11. The sole question that arises for our consideration is whether the turn-over under dispute for the assessment year 1981-82, is an inter-State sale or a branch transfer.
12. Shri S.K. Bagaria, learned senior counsel for the assessee, submitted that while the goods certainly moved from the factory at Hyderabad to the branch office of the assessee, such movement cannot be regarded as having any connection with any particular order or orders placed by M/s Usha Sales Ltd. Therefore, it is submitted that the goods moved from Hyderabad to Delhi on what were described as `stock transfers’ and such stock transfers cannot be brought within the charging provisions of the Central Act, since they cannot be regarded as sales in the course of inter-State trade and commerce. It is further submitted by referring to clauses in the sales agreement and relying on the decision of this Court that the transaction in question is merely `branch transfers’ and not `inter- State sales’. It is submitted that the findings of the assessing authority that the movement of goods from the assessee’s factory to their godowns was in pursuance of the agreement of sale between the assessee and UIL is not based on any material and, therefore, on mere presumption and assumptions the assessing authority could not have treated the branch transfers as inter-State sales. It is further submitted that there was no firm commitment between the assessee and UIL at the time of movement of goods from assessee’s manufacturing unit to their godowns situated at different places in the country. It is further submitted that the assessing authority was not justified in relying on the letters of allocation issued by UIL as a contract of firm commitment for purchase of goods manufactured by the assessee. According to Shri Bagaria, the letters of allocation issued by UIL cannot be construed to be a contract of firm commitment to purchase the goods manufactured by the assessee and those letters of allocation were mere forecast of UIL’s estimate of their requirements. It is further contended that there was no firm commitment on the part of UIL to purchase specific number of specified varieties of fans and for that matter the assessee had not allotted any specific number of specified varieties of fans in favour of UIL at the time the goods manufactured by the assessee were being transferred from their factory to their godowns. It is contended that the assessing authority is bound to examine each individual transaction and decide whether it constitutes an inter-State sale. Reliance is placed on the observations made by this Court in Tata Engineering and Locomotive Co. Ltd. v. Assistant Commissioner of Commercial Taxes  26 STC 354 at page 381 (SC). In conclusion, it is submitted that the assessing authority and the High Court were not justified in relying on the decision of this Court in the case of Sahney Steel and Press Works Ltd. and English Electric Company of India Ltd.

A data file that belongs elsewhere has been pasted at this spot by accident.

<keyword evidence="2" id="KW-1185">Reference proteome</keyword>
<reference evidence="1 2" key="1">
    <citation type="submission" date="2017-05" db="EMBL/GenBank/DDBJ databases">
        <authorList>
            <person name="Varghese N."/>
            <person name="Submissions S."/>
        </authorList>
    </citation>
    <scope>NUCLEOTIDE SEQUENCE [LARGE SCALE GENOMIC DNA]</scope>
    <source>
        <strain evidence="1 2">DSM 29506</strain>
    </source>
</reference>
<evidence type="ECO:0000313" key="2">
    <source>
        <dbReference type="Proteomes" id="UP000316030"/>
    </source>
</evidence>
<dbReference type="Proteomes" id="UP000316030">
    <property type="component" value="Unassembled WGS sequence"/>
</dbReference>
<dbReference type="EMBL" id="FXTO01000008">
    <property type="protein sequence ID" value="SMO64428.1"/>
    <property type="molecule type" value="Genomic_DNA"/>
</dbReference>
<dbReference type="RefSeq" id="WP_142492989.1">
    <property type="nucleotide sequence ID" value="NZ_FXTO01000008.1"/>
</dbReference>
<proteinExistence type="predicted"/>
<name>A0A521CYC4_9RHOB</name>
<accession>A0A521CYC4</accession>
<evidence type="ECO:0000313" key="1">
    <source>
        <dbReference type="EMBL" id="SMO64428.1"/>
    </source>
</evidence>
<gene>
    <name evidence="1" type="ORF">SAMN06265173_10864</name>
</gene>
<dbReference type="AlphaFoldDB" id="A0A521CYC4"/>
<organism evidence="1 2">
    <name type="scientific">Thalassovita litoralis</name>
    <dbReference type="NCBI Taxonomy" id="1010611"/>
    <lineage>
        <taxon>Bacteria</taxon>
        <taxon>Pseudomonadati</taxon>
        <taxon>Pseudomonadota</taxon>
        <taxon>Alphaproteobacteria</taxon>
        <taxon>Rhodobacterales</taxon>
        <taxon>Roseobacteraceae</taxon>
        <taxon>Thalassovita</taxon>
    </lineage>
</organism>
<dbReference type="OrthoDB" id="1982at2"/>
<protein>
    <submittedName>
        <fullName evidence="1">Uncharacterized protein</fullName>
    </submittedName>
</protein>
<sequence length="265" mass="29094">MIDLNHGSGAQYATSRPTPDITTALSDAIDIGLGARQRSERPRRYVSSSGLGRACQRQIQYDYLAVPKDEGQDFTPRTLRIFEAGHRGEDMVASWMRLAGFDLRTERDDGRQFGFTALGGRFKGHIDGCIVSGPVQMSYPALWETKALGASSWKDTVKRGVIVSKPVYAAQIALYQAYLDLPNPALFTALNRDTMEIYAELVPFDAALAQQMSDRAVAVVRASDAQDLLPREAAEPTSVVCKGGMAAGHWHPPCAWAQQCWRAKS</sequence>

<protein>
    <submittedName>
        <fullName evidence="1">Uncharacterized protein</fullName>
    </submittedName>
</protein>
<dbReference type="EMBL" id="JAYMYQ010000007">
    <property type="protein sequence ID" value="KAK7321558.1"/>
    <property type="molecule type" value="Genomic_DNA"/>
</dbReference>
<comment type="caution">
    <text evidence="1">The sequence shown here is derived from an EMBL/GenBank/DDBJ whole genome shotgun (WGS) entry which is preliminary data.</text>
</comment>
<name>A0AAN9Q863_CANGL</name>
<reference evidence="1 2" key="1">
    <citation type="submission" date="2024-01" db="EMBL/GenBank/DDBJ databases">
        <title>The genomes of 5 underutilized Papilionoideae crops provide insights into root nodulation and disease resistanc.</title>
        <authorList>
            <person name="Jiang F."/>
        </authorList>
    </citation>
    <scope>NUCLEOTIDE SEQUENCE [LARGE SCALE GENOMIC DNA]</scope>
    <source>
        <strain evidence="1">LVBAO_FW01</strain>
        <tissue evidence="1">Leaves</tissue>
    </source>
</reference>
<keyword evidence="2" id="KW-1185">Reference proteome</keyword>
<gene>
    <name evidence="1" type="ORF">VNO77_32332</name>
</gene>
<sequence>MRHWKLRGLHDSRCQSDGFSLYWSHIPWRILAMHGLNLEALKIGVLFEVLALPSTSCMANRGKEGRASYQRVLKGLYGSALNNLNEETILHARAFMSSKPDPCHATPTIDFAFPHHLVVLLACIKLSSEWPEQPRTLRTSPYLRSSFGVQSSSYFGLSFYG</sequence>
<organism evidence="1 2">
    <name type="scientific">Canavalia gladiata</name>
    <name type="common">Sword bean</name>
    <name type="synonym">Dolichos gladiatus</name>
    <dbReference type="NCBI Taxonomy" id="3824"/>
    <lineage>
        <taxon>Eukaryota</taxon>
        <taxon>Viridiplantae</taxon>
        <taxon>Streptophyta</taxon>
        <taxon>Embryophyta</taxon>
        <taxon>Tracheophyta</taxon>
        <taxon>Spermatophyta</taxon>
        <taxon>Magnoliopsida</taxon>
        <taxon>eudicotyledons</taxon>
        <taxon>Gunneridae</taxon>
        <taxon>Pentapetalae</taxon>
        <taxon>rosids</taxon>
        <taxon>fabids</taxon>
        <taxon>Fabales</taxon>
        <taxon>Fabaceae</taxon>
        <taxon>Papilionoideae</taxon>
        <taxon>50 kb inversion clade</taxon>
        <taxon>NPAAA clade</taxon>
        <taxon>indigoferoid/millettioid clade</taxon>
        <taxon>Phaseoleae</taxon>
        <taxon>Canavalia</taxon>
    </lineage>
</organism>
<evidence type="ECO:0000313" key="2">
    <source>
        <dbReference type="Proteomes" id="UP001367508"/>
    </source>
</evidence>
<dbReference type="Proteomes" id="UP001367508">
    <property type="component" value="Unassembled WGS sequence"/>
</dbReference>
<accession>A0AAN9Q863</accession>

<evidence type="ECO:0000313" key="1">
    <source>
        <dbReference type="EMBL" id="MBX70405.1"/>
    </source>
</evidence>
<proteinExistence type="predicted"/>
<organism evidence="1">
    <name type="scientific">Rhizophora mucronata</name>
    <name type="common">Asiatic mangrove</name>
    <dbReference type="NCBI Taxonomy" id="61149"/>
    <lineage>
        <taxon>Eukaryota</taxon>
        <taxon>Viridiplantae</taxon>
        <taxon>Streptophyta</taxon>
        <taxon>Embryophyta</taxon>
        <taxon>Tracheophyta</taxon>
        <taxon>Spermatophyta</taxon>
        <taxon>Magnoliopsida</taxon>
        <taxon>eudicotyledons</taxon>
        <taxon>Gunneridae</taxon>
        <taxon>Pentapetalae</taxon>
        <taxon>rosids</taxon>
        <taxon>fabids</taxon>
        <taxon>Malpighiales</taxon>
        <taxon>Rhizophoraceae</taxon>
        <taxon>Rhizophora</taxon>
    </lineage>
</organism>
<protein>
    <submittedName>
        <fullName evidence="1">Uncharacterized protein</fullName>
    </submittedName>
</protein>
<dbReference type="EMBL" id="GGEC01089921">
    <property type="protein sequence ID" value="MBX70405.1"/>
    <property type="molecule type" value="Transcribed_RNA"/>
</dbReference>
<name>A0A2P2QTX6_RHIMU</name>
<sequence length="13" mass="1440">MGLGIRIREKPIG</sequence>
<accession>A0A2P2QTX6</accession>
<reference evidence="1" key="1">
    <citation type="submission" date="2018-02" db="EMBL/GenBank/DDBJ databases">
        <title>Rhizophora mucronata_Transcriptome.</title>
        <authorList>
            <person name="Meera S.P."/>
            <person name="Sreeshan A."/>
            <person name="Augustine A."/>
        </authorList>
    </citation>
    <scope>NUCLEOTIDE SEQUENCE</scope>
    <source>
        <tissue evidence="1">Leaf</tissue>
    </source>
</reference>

13. We did not have the advantage of hearing the learned counsel for the Revenue. However, with the permission of the Court, they have filed their written submissions which, to say the least, does not touch upon any of the submissions made by learned senior counsel for the assessee. Their written submissions are just the repetition and reiteration of the findings and conclusions reached by the assessing authority.
14. To resolve the controversy raised in this appeal, Section 3(a) of the Central Act requires to be noticed.The Section reads as under :- “A sale or purchase of goods shall be deemed to take place in the course of inter-State trade or commerce if the sale or purchase–
(a) occasions the movement of goods from one State to another; or
(b) is effected by a transfer of documents of title to the goods during their movement from one State to another.
Explanation 1—Where goods are delivered to a carrier or other bailee for transmission, the movement of the goods shall, for the purposes of clause (b), be deemed to commence at the time of such delivery and terminate at the time when delivery is taken from such carrier or bailee.
Explanation 2–Where the movement of goods commences and terminates in the same State it shall not be deemed to be a movement of goods from one State to another by reason merely of the fact that in the course of such movement the goods pass through the territory of any other State.”
15. The purport of Section 3(a) is explained by this Court in Tata Iron and Steel Co. Ltd. Vs. S.R. Sarkar (1960) 11 STC 655 (SC), wherein it is stated “in our view, therefore, within Clause (b) of Section 3 are included sales in which property in the goods passes during the movement of the goods from one State to another by transfer of documents of title thereto: clause (a) of Section 3 covers sales, other than those included in clause (b), in which the movement of goods from one State to another is the result of a covenant or incident of the contract of sale, and property in the goods passes in either State”.
16. To make a sale as one in the course of inter-State trade or commerce, there must be an obligation, whether of the seller or the buyer to transport the goods outside the State and it may arise by reason of statute, contract between the parties or from mutual understanding or agreement between them or even from the nature of the transaction which linked the sale to such transportation such an obligation may be imposed expressly under the contract itself or impliedly by a mutual understanding. It is not necessary that in cases, there must be pieces of direct evidence showing such obligation in a written contract or oral agreement. Such obligations are inferable from circumstantial evidence.